Don't Grill Another Pork Chop Until You Read This

When it's time to fire up the backyard barbecue, what's your go-to grill item? An article by the Milwaukee Journal Sentinel listed burgers, steaks, chicken, fish, and ribs as the top grill items, while a Daily Press piece on the top 10 foods for grilling also listed those same items and added shrimp, shish-ka-bobs, corn on the cob, hot dogs, and bratwurst to the list. (The Journal Sentinel deliberately omitted this last-named item since any true Wisconsinite comes out of the womb already knowing how to cook brats.)

Absent from both lists was the pork chop, but this is an omission that Dustin Green, Grillmaster at Weber Grills, would like to see corrected. He spoke with Mashed to share his top tips for grilling the other white meat, and assures us that if you follow his advice, you'll be serving up "juicy, tender, and delicious chops" fresh from the grill.

Choose your chops wisely

Perfect grilled pork chops start with a trip to the grocery store — or the butcher, if you're being fancy and have the bucks to spend. Green doesn't insist on using the finest pork from heirloom hogs fed only on French acorns, but he does say that the best chops for grilling are pale pink in color, have what he calls "modest marbling," and have fat that's pure white in color. Don't worry too much about the fat adding calories and, well, fat. As Green points out, "the fat will add flavor."

Green also allows that you can grill either boneless or bone-in pork chops, either one will work just fine. What matters is the thickness, as he insists that the chops will be at their most tender and flavorful only if they're at least an inch thick. "This thickness," he explains, "helps keep them from drying out during the grilling process."

Prep your grill and your meat

Before you start grilling, you've got some prep work to do. Grilling is never going to be the quickest, easiest method of food prep — that honor goes to picking up the phone to order delivery, with microwaving a frozen meal coming in a close second. Grilling, instead, is the preferred method of hands-on cooks who also like to spend time in the backyard, although the preparations you make ahead of time may take place both inside and outside the house.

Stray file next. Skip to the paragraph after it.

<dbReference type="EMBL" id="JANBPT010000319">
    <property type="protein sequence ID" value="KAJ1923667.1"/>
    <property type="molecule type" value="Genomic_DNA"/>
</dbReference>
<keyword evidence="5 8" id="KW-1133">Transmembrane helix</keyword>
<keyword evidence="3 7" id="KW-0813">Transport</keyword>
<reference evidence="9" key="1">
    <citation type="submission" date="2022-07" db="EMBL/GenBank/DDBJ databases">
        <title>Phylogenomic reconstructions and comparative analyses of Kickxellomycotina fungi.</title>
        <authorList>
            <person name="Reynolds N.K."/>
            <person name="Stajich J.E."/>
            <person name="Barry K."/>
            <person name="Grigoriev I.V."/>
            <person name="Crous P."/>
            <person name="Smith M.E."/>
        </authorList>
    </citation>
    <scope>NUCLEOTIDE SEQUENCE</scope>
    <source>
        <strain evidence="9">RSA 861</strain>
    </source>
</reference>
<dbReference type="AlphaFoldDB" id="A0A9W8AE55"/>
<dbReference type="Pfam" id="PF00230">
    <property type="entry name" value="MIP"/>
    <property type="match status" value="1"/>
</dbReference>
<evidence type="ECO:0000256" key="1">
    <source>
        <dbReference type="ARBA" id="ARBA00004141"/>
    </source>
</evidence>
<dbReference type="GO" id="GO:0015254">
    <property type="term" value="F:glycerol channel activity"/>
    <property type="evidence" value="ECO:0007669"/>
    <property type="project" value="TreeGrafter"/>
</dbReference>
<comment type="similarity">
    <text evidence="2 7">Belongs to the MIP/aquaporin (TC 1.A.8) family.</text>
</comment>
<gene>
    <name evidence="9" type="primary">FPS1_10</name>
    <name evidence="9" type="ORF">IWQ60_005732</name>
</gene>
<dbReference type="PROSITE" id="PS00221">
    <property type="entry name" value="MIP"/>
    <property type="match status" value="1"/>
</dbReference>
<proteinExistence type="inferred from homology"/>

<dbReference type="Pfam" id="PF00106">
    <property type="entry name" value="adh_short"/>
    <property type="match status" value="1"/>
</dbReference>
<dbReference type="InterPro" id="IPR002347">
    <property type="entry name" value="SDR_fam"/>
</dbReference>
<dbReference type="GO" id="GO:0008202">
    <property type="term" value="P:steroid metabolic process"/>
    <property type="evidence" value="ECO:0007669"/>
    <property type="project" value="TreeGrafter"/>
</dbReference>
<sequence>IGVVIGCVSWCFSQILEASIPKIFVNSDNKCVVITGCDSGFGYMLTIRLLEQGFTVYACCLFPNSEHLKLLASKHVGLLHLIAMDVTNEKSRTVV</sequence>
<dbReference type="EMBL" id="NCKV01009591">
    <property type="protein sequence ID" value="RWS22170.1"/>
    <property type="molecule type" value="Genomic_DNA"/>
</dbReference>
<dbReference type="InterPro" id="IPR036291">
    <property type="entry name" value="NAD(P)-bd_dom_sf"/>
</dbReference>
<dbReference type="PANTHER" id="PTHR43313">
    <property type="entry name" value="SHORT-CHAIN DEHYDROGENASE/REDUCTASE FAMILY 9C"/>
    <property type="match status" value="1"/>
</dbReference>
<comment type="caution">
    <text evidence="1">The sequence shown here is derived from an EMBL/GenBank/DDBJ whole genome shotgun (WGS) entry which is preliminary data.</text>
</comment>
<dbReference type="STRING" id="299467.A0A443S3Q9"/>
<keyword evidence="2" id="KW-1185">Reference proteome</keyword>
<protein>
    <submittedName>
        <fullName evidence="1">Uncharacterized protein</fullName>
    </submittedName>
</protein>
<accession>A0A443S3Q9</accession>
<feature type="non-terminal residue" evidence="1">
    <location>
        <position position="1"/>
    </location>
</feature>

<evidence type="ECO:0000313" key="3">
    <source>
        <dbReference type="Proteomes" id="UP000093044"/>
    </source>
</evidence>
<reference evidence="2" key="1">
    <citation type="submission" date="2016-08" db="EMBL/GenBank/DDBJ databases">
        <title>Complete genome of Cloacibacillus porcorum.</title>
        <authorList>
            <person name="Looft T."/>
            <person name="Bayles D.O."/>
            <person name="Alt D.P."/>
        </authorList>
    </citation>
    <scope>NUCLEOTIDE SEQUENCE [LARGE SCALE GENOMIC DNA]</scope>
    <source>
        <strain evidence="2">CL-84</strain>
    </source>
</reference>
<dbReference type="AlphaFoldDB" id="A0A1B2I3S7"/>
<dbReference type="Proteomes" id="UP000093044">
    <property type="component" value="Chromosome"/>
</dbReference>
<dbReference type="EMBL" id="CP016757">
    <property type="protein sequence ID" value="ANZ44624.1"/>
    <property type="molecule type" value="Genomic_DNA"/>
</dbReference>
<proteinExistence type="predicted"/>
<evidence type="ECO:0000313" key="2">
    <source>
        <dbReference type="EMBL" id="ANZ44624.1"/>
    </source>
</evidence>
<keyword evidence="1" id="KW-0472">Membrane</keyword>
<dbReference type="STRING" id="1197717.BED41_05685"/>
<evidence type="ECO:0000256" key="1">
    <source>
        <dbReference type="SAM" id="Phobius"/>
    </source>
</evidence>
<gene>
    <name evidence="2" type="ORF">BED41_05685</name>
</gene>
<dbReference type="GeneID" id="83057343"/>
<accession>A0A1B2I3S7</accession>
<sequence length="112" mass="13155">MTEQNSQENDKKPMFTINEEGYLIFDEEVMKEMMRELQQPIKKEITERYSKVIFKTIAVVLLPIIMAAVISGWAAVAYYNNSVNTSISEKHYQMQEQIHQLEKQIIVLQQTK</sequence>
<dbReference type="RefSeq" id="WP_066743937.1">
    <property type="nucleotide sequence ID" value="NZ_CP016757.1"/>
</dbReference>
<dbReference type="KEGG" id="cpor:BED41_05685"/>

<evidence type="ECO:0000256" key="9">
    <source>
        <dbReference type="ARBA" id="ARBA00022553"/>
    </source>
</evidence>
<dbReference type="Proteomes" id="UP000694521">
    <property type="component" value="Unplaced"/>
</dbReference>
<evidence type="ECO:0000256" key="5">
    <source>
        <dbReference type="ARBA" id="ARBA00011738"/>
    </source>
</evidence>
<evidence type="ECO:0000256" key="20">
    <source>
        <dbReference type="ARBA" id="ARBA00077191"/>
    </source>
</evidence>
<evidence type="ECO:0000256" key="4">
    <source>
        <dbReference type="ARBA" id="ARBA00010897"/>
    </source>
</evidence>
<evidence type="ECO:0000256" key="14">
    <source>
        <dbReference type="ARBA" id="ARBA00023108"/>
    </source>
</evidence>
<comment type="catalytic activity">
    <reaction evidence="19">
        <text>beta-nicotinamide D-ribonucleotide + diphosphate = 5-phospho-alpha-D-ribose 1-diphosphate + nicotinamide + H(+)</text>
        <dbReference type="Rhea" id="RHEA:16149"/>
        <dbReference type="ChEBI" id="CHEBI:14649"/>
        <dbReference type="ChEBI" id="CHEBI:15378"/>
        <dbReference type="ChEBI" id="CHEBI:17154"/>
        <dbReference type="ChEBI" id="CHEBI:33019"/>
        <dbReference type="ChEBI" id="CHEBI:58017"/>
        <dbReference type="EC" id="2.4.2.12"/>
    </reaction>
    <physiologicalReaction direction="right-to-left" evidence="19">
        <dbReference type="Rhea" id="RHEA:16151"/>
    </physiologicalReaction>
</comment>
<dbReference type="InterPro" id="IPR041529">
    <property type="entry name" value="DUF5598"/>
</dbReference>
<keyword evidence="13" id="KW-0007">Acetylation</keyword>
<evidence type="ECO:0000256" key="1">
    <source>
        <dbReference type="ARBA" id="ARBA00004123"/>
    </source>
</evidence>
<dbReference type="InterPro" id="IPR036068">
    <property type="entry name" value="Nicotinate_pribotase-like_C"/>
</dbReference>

Green advises you to ready your chops by lightly greasing them so they don't stick to the grill grates — "oil the chops and not the grates," he tells us, for best results. Season the chops after oiling them, since Green says this will help the seasonings stick to the meat. You might want to include some sugar in your dry rub since another bit of advice Green shared is that "the oil and any seasonings that include sugar will help with caramelization and color." Once your chops are oiled and seasoned, it's time to heat up the grill for 10 to 15 minutes until it reaches 475 to 525 degrees. "During this time," says Green, "you should also clean the grates with a grill brush to prevent the chops from sticking."

Remember to check the temperature

When you're cooking chicken, you have to hit an exact temperature — that temp being 165 degrees (via Food Network). Any lower, and you run the risk of food poisoning. Any higher, and it's likely to be too dry. Pork, white meat or no, is more similar to beef than chicken in that there are different degrees of doneness permitted. The minimal internal temperature your pork chops need to reach is 145 degrees for medium-rare (rare pork is not recommended). If you like your chops medium, go for 150 degrees, and if you prefer well-done, cook them until they reach 160 degrees.

The only way you can be sure that your pork chops have reached your preferred temperature is to use a meat thermometer, which is something Green highly recommends. You can use a digital one, a WiFi-enabled one that will alert you when the right temp is reached, or just a plain dial thermometer. Since you're grilling, you won't have to worry about heat loss from opening the oven, so go ahead and check the temperature of your meat as often as it takes or just leave the thermometer in place and read it every few minutes. Once the chops are done, take them off the grill and then, as per Green's directive, allow them to rest for 5 minutes before serving warm for a memorable meal you're going to want to repeat again and again as long as grilling season lasts.